Vanilla extract is a solution containing the flavor compound vanillin as the primary ingredient. Pure vanilla extract is made by macerating and percolating vanilla beans in a solution of ethyl alcohol and water. In the United States, in order for a vanilla extract to be called pure, the U.S. Food and Drug Administration requires that the solution contains a minimum 35% of alcohol and 100g of vanilla beans per litre (13.35 ounces per gallon). Double and triple strength (up to 20-fold) vanilla extracts are available.
Vanilla extract is the most common form of vanilla used today. Mexican, Tahitian, Indonesian and Bourbon vanilla are the main varieties. Bourbon vanilla is named for the period when the island of Réunion was ruled by the Bourbon kings of France; it does not contain Bourbon whiskey.
Natural vanilla flavoring is derived from real vanilla beans with little to no alcohol. The maximum amount of alcohol that is usually present is only 2%-3%. Also on the market is imitation vanilla extract, a wood by-product usually made by soaking alcohol into wood which contains vanillin. The vanillin is then chemically treated to mimic the taste of natural vanilla.
As with many other preparations made from alcohol, such as perfumes, colognes, aftershaves, mouthwashes, cold preparations and other food flavorings, it is theoretically possible to become intoxicated by drinking large amounts of vanilla extract because of the alcohol mixed with it. There have been at least two documented cases. Adulterants such as coumarin, which is often found in vanilla extract, can cause sickness and liver damage if ingested in extremely high doses.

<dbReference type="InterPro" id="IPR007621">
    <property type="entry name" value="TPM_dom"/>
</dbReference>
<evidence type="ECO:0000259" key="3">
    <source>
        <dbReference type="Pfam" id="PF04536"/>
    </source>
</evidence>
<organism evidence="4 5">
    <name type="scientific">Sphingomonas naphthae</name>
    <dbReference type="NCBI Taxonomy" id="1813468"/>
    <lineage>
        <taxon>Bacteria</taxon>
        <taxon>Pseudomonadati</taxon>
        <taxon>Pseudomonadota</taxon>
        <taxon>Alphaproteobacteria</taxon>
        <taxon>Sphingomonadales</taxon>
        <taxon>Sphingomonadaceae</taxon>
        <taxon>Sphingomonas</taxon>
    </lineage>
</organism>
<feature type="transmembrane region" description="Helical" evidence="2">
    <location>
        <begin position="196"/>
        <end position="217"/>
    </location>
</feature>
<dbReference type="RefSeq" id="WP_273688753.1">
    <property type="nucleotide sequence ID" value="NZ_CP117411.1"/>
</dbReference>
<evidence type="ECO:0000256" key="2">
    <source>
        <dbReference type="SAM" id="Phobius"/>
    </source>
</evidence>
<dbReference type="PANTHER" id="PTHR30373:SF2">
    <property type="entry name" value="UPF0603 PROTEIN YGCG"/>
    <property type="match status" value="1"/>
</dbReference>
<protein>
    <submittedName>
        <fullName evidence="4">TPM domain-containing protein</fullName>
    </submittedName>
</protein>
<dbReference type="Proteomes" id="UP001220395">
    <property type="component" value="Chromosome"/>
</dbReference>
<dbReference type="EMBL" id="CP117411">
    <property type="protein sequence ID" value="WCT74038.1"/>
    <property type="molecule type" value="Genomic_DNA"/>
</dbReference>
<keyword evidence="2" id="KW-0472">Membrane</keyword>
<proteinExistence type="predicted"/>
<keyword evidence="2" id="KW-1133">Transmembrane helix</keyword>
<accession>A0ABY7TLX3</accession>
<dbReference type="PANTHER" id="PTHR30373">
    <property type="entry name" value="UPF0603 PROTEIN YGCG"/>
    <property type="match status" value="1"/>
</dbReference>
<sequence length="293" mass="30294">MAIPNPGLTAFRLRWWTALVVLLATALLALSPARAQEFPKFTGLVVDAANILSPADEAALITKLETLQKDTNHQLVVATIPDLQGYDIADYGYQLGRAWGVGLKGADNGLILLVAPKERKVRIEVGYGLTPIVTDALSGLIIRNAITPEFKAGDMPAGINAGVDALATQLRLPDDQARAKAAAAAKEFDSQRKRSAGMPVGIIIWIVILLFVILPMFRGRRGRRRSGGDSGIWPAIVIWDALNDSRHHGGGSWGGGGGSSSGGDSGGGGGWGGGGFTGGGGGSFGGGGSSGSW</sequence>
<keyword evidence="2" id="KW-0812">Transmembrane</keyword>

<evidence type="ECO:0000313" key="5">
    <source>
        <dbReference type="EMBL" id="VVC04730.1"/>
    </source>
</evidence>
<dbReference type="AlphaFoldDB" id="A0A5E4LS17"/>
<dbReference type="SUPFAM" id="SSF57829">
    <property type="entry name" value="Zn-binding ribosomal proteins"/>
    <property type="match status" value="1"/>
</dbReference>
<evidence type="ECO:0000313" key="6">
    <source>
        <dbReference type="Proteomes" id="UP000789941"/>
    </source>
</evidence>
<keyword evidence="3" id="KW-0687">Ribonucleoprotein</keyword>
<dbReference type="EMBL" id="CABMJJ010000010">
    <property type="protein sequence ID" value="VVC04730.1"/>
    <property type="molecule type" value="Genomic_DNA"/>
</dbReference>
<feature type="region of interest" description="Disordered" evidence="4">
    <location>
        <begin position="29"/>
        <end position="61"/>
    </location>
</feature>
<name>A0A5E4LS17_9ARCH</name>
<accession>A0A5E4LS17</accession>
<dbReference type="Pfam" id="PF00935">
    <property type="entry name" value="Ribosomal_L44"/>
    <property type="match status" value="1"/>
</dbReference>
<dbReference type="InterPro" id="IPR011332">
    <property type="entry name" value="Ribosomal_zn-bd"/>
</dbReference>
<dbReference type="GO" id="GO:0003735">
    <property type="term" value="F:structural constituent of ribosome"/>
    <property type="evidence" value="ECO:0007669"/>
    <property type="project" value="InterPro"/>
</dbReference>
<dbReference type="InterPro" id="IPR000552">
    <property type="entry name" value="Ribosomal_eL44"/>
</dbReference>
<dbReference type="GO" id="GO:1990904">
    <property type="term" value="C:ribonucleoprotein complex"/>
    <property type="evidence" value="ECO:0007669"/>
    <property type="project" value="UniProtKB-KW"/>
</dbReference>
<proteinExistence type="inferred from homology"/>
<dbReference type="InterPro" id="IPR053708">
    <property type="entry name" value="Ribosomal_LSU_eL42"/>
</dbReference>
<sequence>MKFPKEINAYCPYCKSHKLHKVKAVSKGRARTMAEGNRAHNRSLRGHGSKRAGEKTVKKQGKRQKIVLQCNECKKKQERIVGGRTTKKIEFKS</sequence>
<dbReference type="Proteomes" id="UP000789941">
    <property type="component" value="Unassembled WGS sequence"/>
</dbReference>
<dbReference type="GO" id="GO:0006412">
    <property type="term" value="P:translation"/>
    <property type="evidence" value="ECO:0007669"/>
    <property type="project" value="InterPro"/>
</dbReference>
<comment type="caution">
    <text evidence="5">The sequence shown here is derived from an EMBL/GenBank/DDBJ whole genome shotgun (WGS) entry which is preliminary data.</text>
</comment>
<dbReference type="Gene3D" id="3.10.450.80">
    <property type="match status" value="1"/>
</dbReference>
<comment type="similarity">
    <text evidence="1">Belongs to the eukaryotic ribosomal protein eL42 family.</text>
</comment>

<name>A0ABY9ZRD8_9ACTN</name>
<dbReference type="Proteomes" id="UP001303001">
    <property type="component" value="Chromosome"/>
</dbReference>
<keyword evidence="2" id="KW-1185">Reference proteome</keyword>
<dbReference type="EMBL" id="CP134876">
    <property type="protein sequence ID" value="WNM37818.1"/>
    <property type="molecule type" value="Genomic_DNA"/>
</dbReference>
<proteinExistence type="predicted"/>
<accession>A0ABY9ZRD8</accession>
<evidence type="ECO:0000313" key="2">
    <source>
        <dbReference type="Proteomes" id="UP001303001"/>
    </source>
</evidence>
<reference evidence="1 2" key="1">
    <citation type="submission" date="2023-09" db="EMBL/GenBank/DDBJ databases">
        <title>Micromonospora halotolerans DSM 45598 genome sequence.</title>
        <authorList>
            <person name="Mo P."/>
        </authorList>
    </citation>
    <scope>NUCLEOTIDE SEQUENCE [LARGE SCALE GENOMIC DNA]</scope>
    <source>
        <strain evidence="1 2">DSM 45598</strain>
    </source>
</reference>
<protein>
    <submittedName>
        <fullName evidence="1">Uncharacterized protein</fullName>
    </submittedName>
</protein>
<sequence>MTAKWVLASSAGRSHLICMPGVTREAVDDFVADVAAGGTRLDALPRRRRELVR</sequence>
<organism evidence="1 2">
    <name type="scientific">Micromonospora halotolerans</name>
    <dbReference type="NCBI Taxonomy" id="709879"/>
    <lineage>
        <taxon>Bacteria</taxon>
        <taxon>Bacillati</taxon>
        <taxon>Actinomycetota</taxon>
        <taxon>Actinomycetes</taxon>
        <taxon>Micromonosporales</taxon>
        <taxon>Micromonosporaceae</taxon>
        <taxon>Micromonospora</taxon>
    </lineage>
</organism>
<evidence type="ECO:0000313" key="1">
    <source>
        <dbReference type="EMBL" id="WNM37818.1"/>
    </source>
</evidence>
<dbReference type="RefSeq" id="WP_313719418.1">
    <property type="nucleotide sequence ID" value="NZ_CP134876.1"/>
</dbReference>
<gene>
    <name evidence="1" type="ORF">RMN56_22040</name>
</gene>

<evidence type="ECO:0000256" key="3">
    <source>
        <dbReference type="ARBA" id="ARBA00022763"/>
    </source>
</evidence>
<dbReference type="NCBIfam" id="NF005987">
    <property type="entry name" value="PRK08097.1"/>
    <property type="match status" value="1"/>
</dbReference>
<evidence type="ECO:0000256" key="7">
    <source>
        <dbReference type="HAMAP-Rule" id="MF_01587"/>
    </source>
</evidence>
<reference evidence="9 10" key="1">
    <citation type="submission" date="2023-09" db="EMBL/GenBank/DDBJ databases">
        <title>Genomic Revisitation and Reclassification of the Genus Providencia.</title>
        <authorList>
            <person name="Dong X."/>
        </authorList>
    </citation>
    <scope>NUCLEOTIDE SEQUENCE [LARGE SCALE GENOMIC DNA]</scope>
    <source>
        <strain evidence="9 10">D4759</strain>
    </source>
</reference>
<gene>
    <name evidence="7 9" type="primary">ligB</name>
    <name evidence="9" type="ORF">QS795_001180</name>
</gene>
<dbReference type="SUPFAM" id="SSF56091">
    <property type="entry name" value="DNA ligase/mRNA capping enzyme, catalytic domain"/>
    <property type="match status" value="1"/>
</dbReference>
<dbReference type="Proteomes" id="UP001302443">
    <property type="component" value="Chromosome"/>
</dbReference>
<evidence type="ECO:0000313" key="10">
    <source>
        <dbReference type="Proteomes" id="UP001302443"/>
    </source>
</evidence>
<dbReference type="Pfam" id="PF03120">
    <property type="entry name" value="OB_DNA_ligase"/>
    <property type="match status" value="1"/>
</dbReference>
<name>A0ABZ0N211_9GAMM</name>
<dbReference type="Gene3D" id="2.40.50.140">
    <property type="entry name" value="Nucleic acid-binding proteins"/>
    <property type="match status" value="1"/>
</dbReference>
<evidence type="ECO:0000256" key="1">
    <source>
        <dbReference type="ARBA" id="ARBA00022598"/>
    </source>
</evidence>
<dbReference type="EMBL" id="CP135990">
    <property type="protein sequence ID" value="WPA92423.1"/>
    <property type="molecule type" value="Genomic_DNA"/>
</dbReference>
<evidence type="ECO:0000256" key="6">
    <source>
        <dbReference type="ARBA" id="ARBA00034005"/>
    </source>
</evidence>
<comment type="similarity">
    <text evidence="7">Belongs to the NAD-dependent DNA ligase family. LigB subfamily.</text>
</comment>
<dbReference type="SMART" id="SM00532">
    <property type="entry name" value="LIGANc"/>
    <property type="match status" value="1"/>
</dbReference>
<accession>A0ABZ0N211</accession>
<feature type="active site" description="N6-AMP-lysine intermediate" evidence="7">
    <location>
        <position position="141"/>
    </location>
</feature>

- Food and Drug Administration (April 1, 2010). "Food and Drugs, Chapter I, Subchapter A, Food for Human Consumption, Part 169—Food Dressings and Flavorings". Title 21 of the Code of Federal Regulations. Department of Heath and Human Services. Retrieved 14 July 2010.
- Mazor, S.S.; C. A. DesLauriers; M. B. Mycyk (2005). "Adolescent Ethanol Intoxication from Vanilla Extract Ingestion: A Case Report". The Internet Journal of Family Practice 4 (1). Retrieved 2010-06-10.
- The Associated Press (July 03, 2010). "Memphis woman charged with DUI after drinking vanilla extract". World News Network All rights reserved. Retrieved 14 July 2010.
- "Frequently Asked Questions about coumarin in cinnamon and other foods" (PDF). The German Federal Institute for Risk Assessment. 14 July 2011.